CFIUS and the U.S. Senate’s Anti-China Bug
Last week, senators from both parties finally came together for a common objective: stopping the $4.7 billion sale of America’s largest pork producer to China. Their reason? The sale of Smithfield Farms to a Chinese company, Shuanghui, could pose a threat to America’s critical infrastructure. The Senators wanted the Committee for Investment in the United States (CFIUS) to block the deal under its authority to stop foreign investments that it deems threats to national security. Under the 1975 Executive Order establishing CFIUS, the committee, chaired by the Treasury Department with input from other agencies, can prevent a foreign company from purchasing major U.S. assets if their sale is deemed a major national security concern. At stake is the largest-ever Chinese investment in an American corporation and the future of China’s perception that it has fair access to the U.S. market.
The Smithfield Farms deal threatens to undo a lot of good will between the U.S. and China on FDI issues precisely because there is no plausible national security issue in the deal. One Chinese diplomat asked: “How can pork be a national security issue?” The answer, sadly, is only through a political intrusion into the CFIUS process.
Though CFIUS gets little public attention, it is slowly driving a major between the U.S. and China. In total, CFIUS handles a very small set of interactional transactions; it has reviewed only 269 deals from any country between 2009 and 2011, with only thirteen deals failing because of an investigation. Though the process affects only a small number of deals, it has an outsize impact on U.S.-China relations because the Chinese have come to view it as a tool for blocking Chinese investments in U.S. markets. The recent set of high-profile cases in which Chinese bids for U.S. assets have been blocked has contributed to a Chinese perception of operating at a disadvantage when investing in the U.S.
The Editors:Last week the U.S. Senate held hearings to question the CEO of meat-producer Smithfield Farms, about the proposed $4.7 billion sale of the Virginia-based company to Shuanghui International, China’s largest pork producer. The sale is under review by the Committee on...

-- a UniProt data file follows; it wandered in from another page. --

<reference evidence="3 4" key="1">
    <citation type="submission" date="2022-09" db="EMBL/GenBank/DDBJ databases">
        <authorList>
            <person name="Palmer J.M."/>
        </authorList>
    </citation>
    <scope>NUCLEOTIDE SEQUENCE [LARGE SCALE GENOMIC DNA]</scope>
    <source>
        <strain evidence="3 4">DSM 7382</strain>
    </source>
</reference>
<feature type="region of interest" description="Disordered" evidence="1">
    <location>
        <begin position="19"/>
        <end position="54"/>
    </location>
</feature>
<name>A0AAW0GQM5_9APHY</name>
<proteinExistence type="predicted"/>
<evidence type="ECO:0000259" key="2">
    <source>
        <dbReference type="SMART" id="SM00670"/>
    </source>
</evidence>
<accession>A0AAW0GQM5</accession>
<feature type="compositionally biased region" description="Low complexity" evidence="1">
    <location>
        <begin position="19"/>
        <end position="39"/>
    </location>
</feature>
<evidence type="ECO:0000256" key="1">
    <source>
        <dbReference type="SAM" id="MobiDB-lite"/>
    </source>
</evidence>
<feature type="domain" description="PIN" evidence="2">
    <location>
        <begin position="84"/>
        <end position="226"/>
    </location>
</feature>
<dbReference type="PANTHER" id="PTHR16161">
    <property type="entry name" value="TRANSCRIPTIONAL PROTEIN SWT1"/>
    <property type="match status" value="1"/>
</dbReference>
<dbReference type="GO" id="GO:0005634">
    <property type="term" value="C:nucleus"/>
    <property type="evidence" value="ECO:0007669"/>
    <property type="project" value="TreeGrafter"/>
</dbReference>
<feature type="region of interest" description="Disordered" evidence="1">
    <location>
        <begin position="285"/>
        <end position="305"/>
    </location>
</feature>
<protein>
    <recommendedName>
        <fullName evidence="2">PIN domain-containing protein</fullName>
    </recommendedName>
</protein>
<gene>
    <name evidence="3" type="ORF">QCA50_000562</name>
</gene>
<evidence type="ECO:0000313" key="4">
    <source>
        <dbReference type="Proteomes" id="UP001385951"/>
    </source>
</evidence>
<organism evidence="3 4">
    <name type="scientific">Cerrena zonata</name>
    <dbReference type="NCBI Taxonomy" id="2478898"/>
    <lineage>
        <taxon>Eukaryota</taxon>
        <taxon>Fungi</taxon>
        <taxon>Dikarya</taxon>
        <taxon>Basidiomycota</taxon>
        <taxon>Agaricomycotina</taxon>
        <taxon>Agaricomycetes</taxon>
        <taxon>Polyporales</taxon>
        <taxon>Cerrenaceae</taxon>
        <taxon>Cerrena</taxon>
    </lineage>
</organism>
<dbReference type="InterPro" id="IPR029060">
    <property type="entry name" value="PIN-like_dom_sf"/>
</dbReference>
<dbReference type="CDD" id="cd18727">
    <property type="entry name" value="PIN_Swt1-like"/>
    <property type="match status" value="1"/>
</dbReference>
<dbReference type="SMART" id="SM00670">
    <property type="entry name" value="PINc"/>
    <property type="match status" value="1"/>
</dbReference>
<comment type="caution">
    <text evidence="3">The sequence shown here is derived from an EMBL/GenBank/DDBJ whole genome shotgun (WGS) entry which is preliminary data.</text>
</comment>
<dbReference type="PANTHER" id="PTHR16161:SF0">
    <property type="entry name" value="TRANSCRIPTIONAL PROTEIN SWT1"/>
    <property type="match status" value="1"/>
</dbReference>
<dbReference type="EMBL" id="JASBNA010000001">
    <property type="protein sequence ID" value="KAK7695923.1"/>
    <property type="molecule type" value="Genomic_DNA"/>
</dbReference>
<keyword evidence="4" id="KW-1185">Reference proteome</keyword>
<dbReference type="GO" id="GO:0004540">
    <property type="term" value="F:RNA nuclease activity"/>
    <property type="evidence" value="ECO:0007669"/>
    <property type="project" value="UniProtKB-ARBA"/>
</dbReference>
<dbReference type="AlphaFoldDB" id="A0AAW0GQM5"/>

The CFIUS process is opaque; only a few Washington D.C. lawyers work in the area and the media only covers CFIUS when Congress decides to hold hearings about it. The law covers any transaction creating “foreign control of any person engaged in interstate commerce in the United States” in a way that could affect “critical infrastructure that could impair the national security.”
Originally designed as a limited means for checking large-scale investment in U.S. national security infrastructure, CFIUS was expanded dramatically after 9/11. President Ford created CFIUS in 1975 at a time when the United States was concerned with OPEC countries attempting to purchase assets critical to U.S. security. As the system developed, the focus was on Japanese investments in the late 1980s, particularly the proposed 1987 sale of a large semiconductor company to Fujitsu. Standards then were relaxed in the 1990s in an era of prosperity and limited concern about foreign threats. The September 11 attacks brought the CFIUS process to the forefront of trade policy. After the attacks, “CFIUS-imposed risk mitigation agreements became significantly more stringent,” notes Stephen Heifetz, a former CFIUS staffer at the Department of Homeland Security. The inclusion of the Department of Homeland Security in the CFIUS process helped to raise scrutiny on new deals and the government’s definition of ‘national security’ expanded. As a result, the mitigation agreements that CFIUS could impose on companies became more intensive.